Tips from Other Journals
Quinine for Treatment of Nocturnal Leg Cramps
FREE PREVIEW Log in or buy this issue to read the full article. AAFP members and paid subscribers get free access to all articles. Subscribe now.
FREE PREVIEW Subscribe or buy this issue. AAFP members and paid subscribers get free access to all articles.
Am Fam Physician. 1999 Feb 1;59(3):656.
The use of quinine for the treatment of nocturnal leg cramps (painful, involuntary muscle contractions that commonly occur in elderly patients) is common. Quinine has been shown to prevent the occurrence of these cramps, although it has not seemed to affect the severity or duration of cramps. Man-Son-Hing and colleagues had previously conducted a meta-analysis of published research on this topic; the current study includes data from unpublished studies collected by the U.S. Food and Drug Administration (FDA).
A literature search using the key words “quinine,” “muscle cramps” and “legs” yielded three well-designed published trials. Queries to the FDA and other authorities in the field yielded four unpublished reports that also met the criteria for this meta-analysis. To be accepted, the trials had to include general ambulatory patients and be randomized, double-blind and placebo-controlled, in a crossover design. The outcomes studied were reduction in number, severity and duration of nocturnal leg cramps.
Published trials showed larger reductions in the number of nocturnal leg cramps than did unpublished trials. Although combining the results of the unpublished trials with the published data reduced the apparent efficacy of quinine, the reduction in the number of leg cramps remained statistically significant. The relative risk reduction in published studies was 43 percent; in the unpublished studies it was 21 percent. As the treatment period lengthened, the relative risk reduction improved. The severity of leg cramps was also found to decrease significantly in patients treated with quinine. No data were available to determine if the duration of leg cramps was improved in patients taking quinine. These patients experienced more side effects, with tinnitus occurring significantly more often in treated patients than in those taking placebo.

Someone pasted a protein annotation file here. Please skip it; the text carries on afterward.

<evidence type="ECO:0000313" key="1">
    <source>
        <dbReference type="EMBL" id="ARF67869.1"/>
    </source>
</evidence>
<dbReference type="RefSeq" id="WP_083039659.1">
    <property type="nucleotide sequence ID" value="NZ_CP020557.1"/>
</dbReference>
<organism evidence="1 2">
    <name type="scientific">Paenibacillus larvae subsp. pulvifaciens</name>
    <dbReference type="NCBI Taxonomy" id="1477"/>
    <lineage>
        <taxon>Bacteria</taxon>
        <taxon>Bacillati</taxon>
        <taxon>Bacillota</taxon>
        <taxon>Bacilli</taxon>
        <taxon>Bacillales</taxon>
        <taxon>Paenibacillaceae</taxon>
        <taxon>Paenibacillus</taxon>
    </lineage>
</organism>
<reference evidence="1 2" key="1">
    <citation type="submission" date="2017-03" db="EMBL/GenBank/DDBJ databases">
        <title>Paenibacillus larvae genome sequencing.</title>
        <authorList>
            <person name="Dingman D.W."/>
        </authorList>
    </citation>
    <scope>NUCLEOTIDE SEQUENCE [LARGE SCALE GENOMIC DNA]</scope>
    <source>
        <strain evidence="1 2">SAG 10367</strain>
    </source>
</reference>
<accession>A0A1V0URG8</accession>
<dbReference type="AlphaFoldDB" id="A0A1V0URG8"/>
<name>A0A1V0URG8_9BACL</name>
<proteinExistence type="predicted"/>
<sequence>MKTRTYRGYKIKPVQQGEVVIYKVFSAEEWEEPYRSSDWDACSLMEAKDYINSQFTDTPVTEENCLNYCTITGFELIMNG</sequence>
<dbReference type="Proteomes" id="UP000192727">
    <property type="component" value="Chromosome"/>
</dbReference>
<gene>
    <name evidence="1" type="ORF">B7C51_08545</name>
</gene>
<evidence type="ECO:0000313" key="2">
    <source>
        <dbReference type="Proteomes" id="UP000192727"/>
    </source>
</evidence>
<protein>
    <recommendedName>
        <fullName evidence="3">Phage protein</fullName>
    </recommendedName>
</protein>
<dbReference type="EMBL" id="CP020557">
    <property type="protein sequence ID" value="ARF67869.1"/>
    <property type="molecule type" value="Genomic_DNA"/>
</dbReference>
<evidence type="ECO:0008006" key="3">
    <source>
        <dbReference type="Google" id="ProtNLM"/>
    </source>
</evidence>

The authors acknowledge the difficulties inherent in including unpublished data in a meta-analysis and conclude that adding the unpublished reports to the published reports shows that treatment of nocturnal leg cramps with quinine has some benefit, but perhaps not as much as was originally thought. They recommend that nonpharmacologic management (such as regular passive stretching of the leg muscles) be used as first-line treatment for this condition. If the patient experiences no improvement, a trial of quinine therapy (lasting at least four weeks) may be useful.
Man-Son-Hing M, et al. Quinine for nocturnal leg cramps. A meta-analysis including unpublished data. J Gen Intern Med. September 1998;13:600–6.
Copyright © 1999 by the American Academy of Family Physicians.
This content is owned by the AAFP. A person viewing it online may make one printout of the material and may use that printout only for his or her personal, non-commercial reference. This material may not otherwise be downloaded, copied, printed, stored, transmitted or reproduced in any medium, whether now known or later invented, except as authorized in writing by the AAFP. Contact email@example.com for copyright questions and/or permission requests.
Want to use this article elsewhere? Get Permissions